– Six million men suffer from depression each year. Older men with depression tend to live in an “emotional vacuum” by socially isolating themselves and comforting their depression through the use of alcohol. Older men who have never married and men that have lost their spouses are most vulnerable.
– Evidence indicates that testosterone may play a role in male depression, particularly in late-life – a condition referred to as “andropause.” Men with the lowest levels of testosterone are more than three times likely to suffer from depression than those with the highest levels, according to research. A study at McLean Hospital in Massachusetts tested 54 men with symptoms of depression and found that 43 percent of them had low testosterone levels. These men used a testosterone gel for eight weeks and reported a significant improvement in mood, sleep, appetite and libido.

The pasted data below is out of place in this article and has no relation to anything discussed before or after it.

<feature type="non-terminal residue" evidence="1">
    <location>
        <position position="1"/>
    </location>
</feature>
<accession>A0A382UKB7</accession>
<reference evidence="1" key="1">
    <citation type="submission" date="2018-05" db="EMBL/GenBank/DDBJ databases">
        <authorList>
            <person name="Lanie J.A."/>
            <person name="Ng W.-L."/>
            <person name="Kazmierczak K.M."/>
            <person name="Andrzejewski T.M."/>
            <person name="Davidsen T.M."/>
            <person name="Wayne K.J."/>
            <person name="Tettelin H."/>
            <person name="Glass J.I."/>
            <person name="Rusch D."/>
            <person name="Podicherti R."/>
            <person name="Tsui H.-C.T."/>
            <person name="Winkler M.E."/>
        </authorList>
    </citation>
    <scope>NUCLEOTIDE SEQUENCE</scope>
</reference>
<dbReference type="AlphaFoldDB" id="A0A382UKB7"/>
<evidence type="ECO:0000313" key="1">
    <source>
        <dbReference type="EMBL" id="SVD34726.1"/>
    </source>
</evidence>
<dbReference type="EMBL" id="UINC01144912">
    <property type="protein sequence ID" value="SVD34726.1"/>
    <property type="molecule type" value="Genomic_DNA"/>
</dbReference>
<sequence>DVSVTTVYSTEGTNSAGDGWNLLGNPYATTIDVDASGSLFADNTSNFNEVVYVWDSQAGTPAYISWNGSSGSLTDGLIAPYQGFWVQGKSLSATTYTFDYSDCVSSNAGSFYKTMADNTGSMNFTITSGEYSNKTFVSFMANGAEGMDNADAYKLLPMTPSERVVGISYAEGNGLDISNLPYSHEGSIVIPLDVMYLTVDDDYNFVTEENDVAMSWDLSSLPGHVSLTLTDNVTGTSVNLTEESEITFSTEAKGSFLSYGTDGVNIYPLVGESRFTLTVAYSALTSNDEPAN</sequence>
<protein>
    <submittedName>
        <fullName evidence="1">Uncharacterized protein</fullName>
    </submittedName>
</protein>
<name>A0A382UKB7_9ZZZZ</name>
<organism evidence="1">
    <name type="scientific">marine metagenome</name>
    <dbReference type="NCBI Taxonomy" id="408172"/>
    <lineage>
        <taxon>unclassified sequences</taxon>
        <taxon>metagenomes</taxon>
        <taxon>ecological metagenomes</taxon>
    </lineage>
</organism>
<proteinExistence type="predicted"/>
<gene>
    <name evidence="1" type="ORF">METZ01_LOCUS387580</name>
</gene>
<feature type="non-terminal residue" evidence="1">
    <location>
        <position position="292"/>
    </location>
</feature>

– In general, as men age, they become less emotionally expressive, so older men with depression tend to “tough it out” in silence and are the least interested in seeking help.
– Research is beginning to support the idea of a “male-based depression,” in that men often act out their depression through expressions of anger and abuse of others.
– Depression in older men is often masked by physical illness such as heart disease, stroke or cancer, as well as by prescription medications with depressive side effects such as beta blockers and anti-parkinson’s agents.